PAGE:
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Business Report Writing Skills

Best practice report and business writing, minute-taking and e-mail communication skills, principles, tools and process

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Business Report Writing Skills

  1. 1. BUSINESS AND REPORT WRITING – BEST PRACTICE WRITING PRINCIPLES AND PROCESS CHARLES COTTER EMALAHLENI 30-31 JANUARY 2017 www.slideshare.net/CharlesCotter
  2. 2. TRAINING PROGRAMME OVERVIEW – DAY 1 • REPORT WRITING SKILLS: 20 FUNDAMENTAL, BEST PRACTICE BUSINESS WRITING PRINCIPLES THE “LOOK AND FEEL” COMPONENTS OF AN EFFECTIVE BUSINESS REPORT (PRO-FORMA) THE 6-STEP, REPORT WRITING PROCESS
  3. 3. TRAINING PROGRAMME OVERVIEW – DAY 2 • OTHER FORMS OF BUSINESS WRITING SKILLS: Minute-taking E-mail communication Business letters Memorandum
  4. 4. CAKE-BAKING ANALOGY
  5. 5. CAKE-BAKING ANALOGY • BEST PRACTICE BUSINESS WRITING PRINCIPLES - INGREDIENTS • THE “LOOK AND FEEL” COMPONENTS OF AN EFFECTIVE BUSINESS REPORT – PICTURE OF THE CAKE • THE 6-STEP, REPORT WRITING PROCESS - RECIPE
  6. 6. DOES THIS LOOK FAMILIAR?
  7. 7. INTRODUCTORY ACTIVITY • Individual activity: • Complete the following statement by inserting one word only. In order to be an effective business report writer at your organization, I need to/to be……………………………………………… • Jot this word down and find other learners who have written down the same word. Write this word down on the flip-chart. • Each learner will have the opportunity to explain their choice of word.
  8. 8. THE FUNDAMENTALS OF EFFECTIVE BUSINESS WRITING • Defining effective communication • The merits and value of effective business writing • The implications of poor business writing: For the writer For the reader For the organization
  9. 9. COMMUNICATION CYCLE/PROCESS
  10. 10. LEARNING ACTIVITY 1 • From your experience and perspective, as both a writer and a reader, identify ten (10) common errors that you’ve observed with Business Reports at your organization. • Match each of these 10 errors with a set of 10 best practice criteria/guidelines to counteract/improve these errors, thereby promoting effective business report writing.
  11. 11. 20 FUNDAMENTAL, BEST PRACTICE WRITING PRINCIPLES • #1: A – B – C (ACCURACY – BREVITY – CLARITY) – “BE ON POINT AND TO THE POINT” • #2: A – I – D –A (ATTENTION – INTEREST – DESIRE – ACTION) – “TELL THE READER WHAT YOU’RE GOING TO TELL THEM; TELL THEM AND THEN TELL THEM WHAT YOU TOLD THEM.” • #3: “THINK BEFORE YOU INK” – USE 80 (THINKING)/20 (INKING) PRINCIPLE • #4: HARMONIZATION OF THE BEST FIT METHODS – FIT FOR PURPOSE/MESSAGE/READER • #5: BE STRATEGIC AND SELECTIVE - PROVIDE ONLY VALUE ADDING AND RELEVANT INFORMATION
  12. 12. 20 FUNDAMENTAL, BEST PRACTICE WRITING PRINCIPLES • #6: “LESS IS MORE” – HAVE AN EFFICIENT AND ECONOMICAL WRITING STYLE • #7: EMPATHIZE - “CUSTOMIZATION IS KING/QUEEN” – CONDUCT A READERSHIP ANALYSIS TO ACCOMMODATE THEM AS MUCH AS POSSIBLE – “SPEAK THE LANGUAGE THAT YOUR READER UNDERSTANDS” • #8: INTEGRATE RATIONAL (LEFT BRAIN) AND CREATIVE (RIGHT BRAIN) THOUGHT PROCESSES • #9: MARRY BEING METICULOUS (“EYE FOR DETAIL”) WITH FINDING CREATIVE WRITING SPACE (PSYCHOLOGICAL, EMOTIONAL AND ENVIRONMENTAL) • #10: USE OF VISUAL STIMULI AND TECHNIQUES TO COMPLEMENT, SUPPORT AND PROMOTE A HIGHER LEVEL OF UNDERSTANDING
  13. 13. 20 FUNDAMENTAL, BEST PRACTICE WRITING PRINCIPLES • #11: ENSURE QUALITY ASSURANCE E.G. PROOF-READING; EDITING; SPELL CHECKING AND VERIFICATION OF INFORMATION • #12: USE THE PURPOSE AS YOUR WRITING “GPS” – TO CONCENTRATE/DIRECT FOCUS TO THE ACHIEVEMENT OF OUTCOMES/OBJECTIVES • #13: “DON’T WRITE TO IMPRESS, WRITE TO PROMOTE A HIGHER LEVEL OF UNDERSTANDING.” – BE A AGENT OF EFFECTIVE COMMUNICATION • #14: EMPLOY A “COMMUNITY OF WRITERS” APPROACH – THE VALUE OF CONSULTATION AND ENGAGEMENT • #15: PROPER STRUCTURE - USE THE PYRAMID (CASCADING) METHOD – INITIALLY PRESENT LESS IMPORTANCE INFORMATION AND CLIMAX WITH MOST CRITICAL INFORMATION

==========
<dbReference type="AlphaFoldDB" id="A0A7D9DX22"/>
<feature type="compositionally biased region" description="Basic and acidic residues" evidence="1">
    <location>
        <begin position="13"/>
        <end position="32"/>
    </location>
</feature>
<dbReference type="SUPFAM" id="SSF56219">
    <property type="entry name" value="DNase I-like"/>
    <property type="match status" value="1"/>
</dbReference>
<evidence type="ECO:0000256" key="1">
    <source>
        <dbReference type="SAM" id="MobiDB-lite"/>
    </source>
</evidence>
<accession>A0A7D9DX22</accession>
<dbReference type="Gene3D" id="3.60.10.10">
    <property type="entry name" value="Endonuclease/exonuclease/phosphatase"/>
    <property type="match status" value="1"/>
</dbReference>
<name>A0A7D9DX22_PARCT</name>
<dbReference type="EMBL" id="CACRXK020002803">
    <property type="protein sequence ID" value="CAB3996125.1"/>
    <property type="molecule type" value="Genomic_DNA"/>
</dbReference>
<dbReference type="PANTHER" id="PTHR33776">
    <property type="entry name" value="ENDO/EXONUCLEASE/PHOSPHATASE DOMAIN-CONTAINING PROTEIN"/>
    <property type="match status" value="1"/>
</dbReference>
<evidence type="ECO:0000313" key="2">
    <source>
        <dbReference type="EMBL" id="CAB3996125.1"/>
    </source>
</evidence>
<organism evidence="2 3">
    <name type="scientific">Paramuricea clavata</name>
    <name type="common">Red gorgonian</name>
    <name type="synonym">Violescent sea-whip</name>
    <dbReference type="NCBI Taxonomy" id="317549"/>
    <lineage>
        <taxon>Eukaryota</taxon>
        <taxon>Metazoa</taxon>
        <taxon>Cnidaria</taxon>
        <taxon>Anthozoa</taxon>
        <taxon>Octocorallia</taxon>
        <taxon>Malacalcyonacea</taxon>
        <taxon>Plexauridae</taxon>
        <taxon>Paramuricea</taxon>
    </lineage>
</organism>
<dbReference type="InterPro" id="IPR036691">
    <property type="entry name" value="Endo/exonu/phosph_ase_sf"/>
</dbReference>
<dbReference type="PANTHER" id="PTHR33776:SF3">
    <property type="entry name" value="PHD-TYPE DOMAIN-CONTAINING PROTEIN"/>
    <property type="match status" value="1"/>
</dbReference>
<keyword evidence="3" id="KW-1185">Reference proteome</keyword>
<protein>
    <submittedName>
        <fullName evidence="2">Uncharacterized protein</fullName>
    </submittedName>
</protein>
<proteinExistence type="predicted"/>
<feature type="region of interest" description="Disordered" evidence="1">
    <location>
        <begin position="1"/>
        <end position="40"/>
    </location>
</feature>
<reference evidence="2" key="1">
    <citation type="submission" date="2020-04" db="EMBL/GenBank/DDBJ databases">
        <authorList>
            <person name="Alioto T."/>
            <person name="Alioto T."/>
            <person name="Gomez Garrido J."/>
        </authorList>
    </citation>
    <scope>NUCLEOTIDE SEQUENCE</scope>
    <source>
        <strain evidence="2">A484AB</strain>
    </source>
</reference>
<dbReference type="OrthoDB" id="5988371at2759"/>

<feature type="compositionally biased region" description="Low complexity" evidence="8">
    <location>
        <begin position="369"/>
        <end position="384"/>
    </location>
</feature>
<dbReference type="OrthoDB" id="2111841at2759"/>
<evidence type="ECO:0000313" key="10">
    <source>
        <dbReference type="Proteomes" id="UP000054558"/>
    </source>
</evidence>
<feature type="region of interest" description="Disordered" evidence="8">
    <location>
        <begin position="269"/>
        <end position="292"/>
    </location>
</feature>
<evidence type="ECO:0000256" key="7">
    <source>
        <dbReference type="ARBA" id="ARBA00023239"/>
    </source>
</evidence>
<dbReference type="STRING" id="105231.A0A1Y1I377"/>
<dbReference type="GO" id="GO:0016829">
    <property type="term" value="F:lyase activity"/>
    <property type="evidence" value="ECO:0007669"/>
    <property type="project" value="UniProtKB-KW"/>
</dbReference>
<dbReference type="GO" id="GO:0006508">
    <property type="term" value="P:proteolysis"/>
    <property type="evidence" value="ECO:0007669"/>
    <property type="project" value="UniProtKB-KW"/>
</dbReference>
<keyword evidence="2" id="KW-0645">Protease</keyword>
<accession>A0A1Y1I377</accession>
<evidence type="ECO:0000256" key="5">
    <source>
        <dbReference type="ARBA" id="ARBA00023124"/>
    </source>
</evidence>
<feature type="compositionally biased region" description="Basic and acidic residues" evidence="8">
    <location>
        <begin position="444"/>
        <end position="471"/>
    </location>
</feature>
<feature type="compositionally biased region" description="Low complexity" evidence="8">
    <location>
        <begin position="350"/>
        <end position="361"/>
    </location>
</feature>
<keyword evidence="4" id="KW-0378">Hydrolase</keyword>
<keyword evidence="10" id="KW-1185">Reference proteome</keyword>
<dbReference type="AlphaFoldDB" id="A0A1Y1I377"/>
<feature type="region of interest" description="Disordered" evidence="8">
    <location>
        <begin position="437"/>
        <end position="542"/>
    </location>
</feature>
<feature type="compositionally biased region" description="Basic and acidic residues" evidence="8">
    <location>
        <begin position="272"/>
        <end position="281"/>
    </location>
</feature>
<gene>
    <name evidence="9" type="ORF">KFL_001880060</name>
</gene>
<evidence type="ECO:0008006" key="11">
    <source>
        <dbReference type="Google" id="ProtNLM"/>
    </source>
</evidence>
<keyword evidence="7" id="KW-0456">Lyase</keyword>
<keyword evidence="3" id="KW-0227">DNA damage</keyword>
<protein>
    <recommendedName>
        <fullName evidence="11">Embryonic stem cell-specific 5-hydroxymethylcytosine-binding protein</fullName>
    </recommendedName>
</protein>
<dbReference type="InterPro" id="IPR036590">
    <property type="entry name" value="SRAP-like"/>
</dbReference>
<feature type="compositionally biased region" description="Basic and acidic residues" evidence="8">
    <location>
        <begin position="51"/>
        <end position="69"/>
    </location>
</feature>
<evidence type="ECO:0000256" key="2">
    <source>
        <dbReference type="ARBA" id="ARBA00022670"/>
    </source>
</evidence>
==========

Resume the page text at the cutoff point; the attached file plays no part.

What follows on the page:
14. 14. 20 FUNDAMENTAL, BEST PRACTICE WRITING PRINCIPLES • #16: APPLY THE WATERFALL APPROACH – VERTICAL ALIGNMENT AND SYNERGY BETWEEN THE REPORT FINDINGS, CONCLUSION AND RECOMMENDATIONS • #17: “TOUR GUIDE” MENTALITY – DIRECT; NAVIGATE; ORIENTATE, INFORM; ADVISE, ENLIGHTEN AND CAPTIVATE THE READER • #18: ADOPT A STORY TELLING MODE – LOGICAL AND COHERENT FLOW OF INFORMATION – NO SURPRISES! • #19: THE REPORT SHOULD GENERATE BUSINESS INTELLIGENCE – ENABLING SMART OPERATIONAL AND STRATEGIC DECISION- MAKING • #20: ADOPT A STRATEGIC MIND-SET – DEVELOP STRUCTURED, HOLISTIC AND WELL-PREPARED BUSINESS WRITING HABITS
  15. 15. THE BEAUTY OF SIMPLICITY
  16. 16. ROLES OF AN EFFECTIVE REPORT WRITER • Simplifier • Clarifier • Facilitator • Distiller
  17. 17. BEST PRACTICE REPORT WRITING (COMPETENCE) CONTENT CONTEXTPROCESS
  18. 18. EFFECTIVE REPORT CONTENT
  19. 19. TYPES OF REPORTS • Informative “Telling” Examples • Evaluative “Selling” Examples
  20. 20. APPROACHES TO REPORT WRITING • Dash-boarding Data-driven and derived Report-generating MS Excel • Key-boarding Narrative Report-writing MS Word
  21. 21. OBJECTIVES OF BUSINES REPORT WRITING
  22. 22. THE KEY DRIVER OF PERSUASION?
  23. 23. ARISTOTLE’S RHETORICAL TRIANGLE
  24. 24. “LOOK AND FEEL” COMPONENTS OF AN EFFECTIVE BUSINESS REPORT (PRO-FORMA) • STRUCTURE • STYLE AND TONE • READABILITY • CONVENTION
  25. 25. LEARNING ACTIVITY 2 • Develop the best practice criteria and convention (rules) of an effective business report at your organization. Focus on the following elements:  Structure – refer to pages 16-24 in the Learner Manual  Style and tone – refer to pages 24-25 in the Learner Manual  Readability – refer to pages 25-28 in the Learner Manual  Convention – refer to pages 16-28 in the Learner Manual (embedded)